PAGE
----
I am not going to mention the weather, suffice to say that this has been one of the most trying of spring seasons. Spray timings have been challenging and along with many other wheat growers blackgrass control has been poor.
It was no surprise to hear at Cereals that there will be a shortage of herbicides this autumn. Distributors are caught between the devil and the deep blue sea. They want to make sure they can give their customers what they want, but they don’t want stocks sat in their stores all winter until the next season. Do the manufacturers not look at the increasing area of crop plantings and increase production accordingly?
Surely this then leads to prescriptive agronomy. How can you crop walk at crucial times of the year, react to what is being found, come up with the correct mixture of products to apply and then not be able to source them because all the T1 fungicides are in various farms chemical stores in September, mine included?
Oilseed rape has taken a bit of a battering with the heavy rain and winds and is now what is described as gently nestling, not lodged. Will glyphosate work better this year as we can now hit more of the plant or should we be looking at swathing? Thoughts welcomed. Wheat T3 fungicides have eventually been applied in the two periods of dry weather that were available in June.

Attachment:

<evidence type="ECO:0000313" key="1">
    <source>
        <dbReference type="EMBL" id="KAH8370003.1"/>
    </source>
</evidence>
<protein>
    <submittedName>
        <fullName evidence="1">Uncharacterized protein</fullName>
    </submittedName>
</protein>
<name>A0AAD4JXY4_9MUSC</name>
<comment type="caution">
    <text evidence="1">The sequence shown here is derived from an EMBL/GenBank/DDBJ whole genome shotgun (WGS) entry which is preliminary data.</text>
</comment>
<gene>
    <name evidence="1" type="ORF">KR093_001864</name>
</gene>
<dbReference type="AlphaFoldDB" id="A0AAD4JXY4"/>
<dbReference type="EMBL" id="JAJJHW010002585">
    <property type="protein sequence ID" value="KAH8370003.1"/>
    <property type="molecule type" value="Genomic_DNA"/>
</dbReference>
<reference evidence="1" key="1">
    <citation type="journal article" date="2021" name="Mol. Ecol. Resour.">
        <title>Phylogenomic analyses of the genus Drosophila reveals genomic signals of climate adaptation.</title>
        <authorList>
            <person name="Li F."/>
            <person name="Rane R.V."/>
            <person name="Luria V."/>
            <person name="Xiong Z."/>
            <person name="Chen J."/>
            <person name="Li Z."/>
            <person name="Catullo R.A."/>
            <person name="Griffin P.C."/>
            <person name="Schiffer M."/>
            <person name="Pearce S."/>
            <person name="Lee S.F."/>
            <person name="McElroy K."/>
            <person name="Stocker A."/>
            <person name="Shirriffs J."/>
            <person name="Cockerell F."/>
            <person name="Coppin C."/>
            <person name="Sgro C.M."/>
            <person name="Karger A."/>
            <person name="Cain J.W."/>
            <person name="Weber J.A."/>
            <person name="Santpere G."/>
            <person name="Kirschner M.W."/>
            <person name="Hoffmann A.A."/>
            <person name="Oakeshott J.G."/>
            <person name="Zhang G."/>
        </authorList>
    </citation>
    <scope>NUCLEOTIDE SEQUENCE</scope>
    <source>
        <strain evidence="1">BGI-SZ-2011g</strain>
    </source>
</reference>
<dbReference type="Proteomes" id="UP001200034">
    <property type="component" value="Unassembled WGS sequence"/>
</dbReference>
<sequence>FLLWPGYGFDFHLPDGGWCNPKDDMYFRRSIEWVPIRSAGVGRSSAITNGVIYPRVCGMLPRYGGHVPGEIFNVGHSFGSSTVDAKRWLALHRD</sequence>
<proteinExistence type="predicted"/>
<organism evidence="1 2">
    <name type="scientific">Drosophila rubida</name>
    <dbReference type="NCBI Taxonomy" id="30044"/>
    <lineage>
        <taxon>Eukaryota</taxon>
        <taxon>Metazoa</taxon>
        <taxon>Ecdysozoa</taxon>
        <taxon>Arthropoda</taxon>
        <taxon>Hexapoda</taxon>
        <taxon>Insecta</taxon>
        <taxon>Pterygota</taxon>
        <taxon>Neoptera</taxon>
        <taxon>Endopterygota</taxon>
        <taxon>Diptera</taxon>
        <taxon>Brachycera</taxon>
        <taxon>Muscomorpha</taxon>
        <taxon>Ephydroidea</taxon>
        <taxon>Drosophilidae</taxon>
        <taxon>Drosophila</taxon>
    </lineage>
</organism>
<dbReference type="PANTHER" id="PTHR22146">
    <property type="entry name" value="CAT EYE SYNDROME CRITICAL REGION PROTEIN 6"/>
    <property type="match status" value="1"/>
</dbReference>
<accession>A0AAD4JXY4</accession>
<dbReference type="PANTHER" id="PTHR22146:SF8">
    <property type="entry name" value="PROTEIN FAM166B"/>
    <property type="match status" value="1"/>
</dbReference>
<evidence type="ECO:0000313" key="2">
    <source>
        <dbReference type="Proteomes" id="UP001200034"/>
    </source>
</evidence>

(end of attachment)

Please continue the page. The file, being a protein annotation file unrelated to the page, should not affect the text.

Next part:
Harvest preparations are now under way with the usual grain store cleaning about to start. The new John Deere S680i combine from Chris Tallis Farm Machinery has just had its tracks fitted and looking at soil conditions I think we will need them. Just the ACCS, Assured Produce, Beef and Lamb Standards and LEAF Marque assessment to go through and then we will be ready.
Jon Parker manages 1,500ha, near Stratford-upon-Avon, Warwickshire, on a medium to heavy land, for Ragley Home Farms, predominantly arable growing wheat, oilseed rape and salad onions. There is also a beef fattening unit and sheep flock.
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